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© Myriams-Photos / Pixabay

The Best Wine Festivals to Visit in Germany

Picture of Anwesha Ray
Updated: 29 September 2017

Germans love boisterous public parties, and their wine festivals are a sight to behold. A great way of sampling wine like a local in Germany is to attend one of the almost 1,250 wine festivals held in the country. While some of these fests are informal affairs lasting a few hours or a day, the more famous ones are humongous celebrations lasting over days or weeks, often combined with fireworks, exhibitions, concerts, and fairs.

Mosel Wine Festival

Among the 13 official wine-growing regions in Germany, Mosel is the most famous, so it should come as no surprise that their wine festivals are top-notch. The region consistently stays in a merry party mood from April to October, as big and small local wine festivals are held in Mosel towns almost every weekend. Among these, the one in Bernkastel-Kues is noteworthy for its brilliant fireworks, parade of vintners, crowning of the Wine Queen, and tasting of a wide variety of wines.

Moselle Valley, Germany

Stuttgart Wine Festival

Stuttgarter Weindorf (Stuttgart Wine Village) is one of the largest wine festivals in the country. Over a million wine enthusiasts flock to Stuttgart in August-September for the chance to sample almost 250 varieties of wine produced locally. The most popular culinary delicacies accompanying the wine in this festival are maultaschen and käsespätzle, which are washed down with Trollinger, Müller-Thurgau, Riesling, Kerner, Schwarzriesling, Schillerwein, Lemberger, Ruländer, and Weißherbst wines.

Schillerpl. 1, 70173 Stuttgart, Germany, +49 0711 295010

German ravioli Maultaschen with spinach | © AS Food Studio/Shutterstock

German ravioli Maultaschen with spinach | © AS Food Studio/Shutterstock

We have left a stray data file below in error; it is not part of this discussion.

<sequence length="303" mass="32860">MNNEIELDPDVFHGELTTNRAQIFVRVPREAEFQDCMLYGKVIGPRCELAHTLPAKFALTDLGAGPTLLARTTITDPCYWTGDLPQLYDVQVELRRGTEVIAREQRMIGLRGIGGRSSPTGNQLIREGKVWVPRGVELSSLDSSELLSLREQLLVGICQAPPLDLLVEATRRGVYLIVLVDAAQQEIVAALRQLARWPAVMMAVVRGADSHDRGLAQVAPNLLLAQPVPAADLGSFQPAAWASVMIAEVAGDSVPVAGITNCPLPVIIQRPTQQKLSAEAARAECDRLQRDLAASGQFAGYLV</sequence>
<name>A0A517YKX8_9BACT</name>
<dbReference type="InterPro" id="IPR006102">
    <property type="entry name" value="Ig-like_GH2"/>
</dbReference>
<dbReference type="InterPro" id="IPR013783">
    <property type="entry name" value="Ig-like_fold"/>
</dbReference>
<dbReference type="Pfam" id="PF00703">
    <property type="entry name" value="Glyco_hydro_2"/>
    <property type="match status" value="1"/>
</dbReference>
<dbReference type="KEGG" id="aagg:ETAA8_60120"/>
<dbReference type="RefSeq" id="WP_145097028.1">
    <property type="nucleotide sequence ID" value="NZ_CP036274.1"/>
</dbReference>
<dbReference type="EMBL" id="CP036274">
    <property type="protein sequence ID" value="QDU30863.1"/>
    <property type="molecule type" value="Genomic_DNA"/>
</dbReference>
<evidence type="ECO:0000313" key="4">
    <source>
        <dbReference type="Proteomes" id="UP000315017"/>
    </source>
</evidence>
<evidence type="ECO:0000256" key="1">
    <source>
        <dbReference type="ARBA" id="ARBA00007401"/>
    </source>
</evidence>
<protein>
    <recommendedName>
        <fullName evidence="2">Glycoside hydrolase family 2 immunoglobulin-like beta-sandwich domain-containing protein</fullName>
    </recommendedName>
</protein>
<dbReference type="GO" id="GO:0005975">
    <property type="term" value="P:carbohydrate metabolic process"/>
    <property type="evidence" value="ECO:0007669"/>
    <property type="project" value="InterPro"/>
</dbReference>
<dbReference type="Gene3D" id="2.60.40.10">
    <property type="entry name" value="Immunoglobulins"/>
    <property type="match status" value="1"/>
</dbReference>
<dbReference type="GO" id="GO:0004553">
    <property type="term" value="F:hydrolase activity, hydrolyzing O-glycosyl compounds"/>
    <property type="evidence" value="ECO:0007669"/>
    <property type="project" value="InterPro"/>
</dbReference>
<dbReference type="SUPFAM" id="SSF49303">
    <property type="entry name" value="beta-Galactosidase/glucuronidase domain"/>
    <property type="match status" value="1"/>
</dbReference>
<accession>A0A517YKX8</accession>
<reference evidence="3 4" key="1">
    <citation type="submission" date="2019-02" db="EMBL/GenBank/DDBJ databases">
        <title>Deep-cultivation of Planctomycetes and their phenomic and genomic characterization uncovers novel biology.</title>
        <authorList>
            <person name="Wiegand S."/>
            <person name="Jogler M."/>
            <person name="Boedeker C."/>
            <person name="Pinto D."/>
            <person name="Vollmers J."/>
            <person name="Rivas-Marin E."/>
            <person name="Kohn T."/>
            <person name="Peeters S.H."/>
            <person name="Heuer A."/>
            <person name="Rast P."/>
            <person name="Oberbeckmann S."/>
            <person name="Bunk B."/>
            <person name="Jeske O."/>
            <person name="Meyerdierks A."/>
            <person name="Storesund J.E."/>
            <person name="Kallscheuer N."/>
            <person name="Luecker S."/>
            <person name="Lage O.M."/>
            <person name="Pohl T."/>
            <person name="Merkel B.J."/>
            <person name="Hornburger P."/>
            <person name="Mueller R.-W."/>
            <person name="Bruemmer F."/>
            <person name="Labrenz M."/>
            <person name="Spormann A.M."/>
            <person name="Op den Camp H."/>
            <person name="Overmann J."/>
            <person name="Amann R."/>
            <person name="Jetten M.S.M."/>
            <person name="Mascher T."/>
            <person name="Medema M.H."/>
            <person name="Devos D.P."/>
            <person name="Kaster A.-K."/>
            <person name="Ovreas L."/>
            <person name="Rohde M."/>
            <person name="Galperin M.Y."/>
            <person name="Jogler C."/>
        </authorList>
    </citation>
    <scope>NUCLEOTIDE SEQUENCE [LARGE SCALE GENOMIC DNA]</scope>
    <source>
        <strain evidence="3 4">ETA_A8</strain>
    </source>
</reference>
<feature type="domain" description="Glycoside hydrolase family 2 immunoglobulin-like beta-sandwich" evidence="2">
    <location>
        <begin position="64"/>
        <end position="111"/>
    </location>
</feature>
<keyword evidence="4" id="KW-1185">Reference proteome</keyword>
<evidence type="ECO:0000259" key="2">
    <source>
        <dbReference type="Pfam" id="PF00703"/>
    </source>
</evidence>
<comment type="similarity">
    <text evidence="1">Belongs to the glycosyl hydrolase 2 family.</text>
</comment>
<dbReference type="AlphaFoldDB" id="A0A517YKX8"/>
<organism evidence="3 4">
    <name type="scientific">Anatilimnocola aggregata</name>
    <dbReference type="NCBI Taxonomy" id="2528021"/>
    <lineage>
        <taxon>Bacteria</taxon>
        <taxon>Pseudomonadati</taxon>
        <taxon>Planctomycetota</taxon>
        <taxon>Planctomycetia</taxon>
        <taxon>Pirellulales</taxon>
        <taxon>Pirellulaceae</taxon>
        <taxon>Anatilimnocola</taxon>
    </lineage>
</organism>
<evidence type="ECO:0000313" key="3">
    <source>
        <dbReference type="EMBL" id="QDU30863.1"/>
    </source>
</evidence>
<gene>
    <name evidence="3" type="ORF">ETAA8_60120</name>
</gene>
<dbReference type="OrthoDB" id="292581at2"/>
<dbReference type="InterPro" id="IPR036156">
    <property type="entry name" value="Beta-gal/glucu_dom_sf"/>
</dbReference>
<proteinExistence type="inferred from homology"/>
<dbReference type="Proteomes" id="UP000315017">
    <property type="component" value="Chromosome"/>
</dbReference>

Frankfurt Rheingau Festival

Every September, Frankfurt Rheingau Festival entices wine aficionados with as many as 600 varieties of wine over ten days! Travelers can choose from red, white, sparkling, fruity-flavored, light, or strong wines – the possibilities are almost endless. The most popular among these is Riesling. The festival takes place at the Freßgass, Frankfurt‘s high-end culinary and shopping destination, upping the glamour quotient of the festival. Food stalls selling mouthwatering food are especially set up for the festival.

Freßgass, 60313 Frankfurt am Main, Germany

Mainz Wine Market

The Mainz Wine Market has been around since 1902 and is still as popular as ever. This extravaganza is held over two weekends in August-September. With 100 stalls selling wines and food, the lovely city park and rose garden of Mainz is transformed into one huge party ground. The merry crowds at this festival also have the opportunity to entertain themselves at art and craft stations and with fun rides.

City Park, 55116 Mainz, Germany, +49 06131 286210

Wurstmarkt, Bad Dürkheim

The wine festival to beat all wine festivals in the world, however, is the 600-year-old Wurstmarkt in Bad Dürkheim, Rhineland Palatinate. Wine connoisseurs from all over Europe pour into the Wurstmarkt every September, enticed by 150 varieties of local wine. Around 400,000 liters of wine is consumed by the combined effort of half a million visitors every year! Rides, fireworks, yummy food, and other fun activities ensure that this is an event the whole family looks forward to.

Brühlwiesen, 67098 Bad Dürkheim, Germany, +49 6322 935140

Almond Blossom Festival, Wine Road

As spring arrives, the entire 77-km-long German Wine Road slips on its gorgeous pink outfit of almond blossoms, kicking off the first wine festival of the year. The Almond Blossom Festival (Mandelbluetenfest) is hosted amid this impossibly pretty natural phenomenon, and attracts hundreds of thousands of visitors, who come as much for the vintage wine as for this magical setting. Cookies with pink icing and culinary delicacies with almonds are whipped up in honor of Rosa Wochen (pink weeks).

Weinstraße, Germany

Golden Wine Autumn Festival, Middle Rhine

The Golden Wine Autumn Festivals celebrated in towns along the Middle Rhine are truly exemplary. Travelers have a dreamy chance of cruising the River Rhine in illuminated boats, witnessing the spectacular fireworks overhead at the Loreley Rock, aptly named “Rhine in Flames.” Cruise boats depart from several towns in the Middle Rhine, including St.Goar, Koblenz, Rhens, Braubach, Rüdesheim, and more. Locally produced Federweisser (new wine), red wine and white wine, alcohol-free drinks and scrumptious food (especially Zwiebelkuchen, or onion tart), cultural programs, light displays combine to ensure that this experience remains etched in the minds of visitors forever.

Middle Rhine Valley, Germany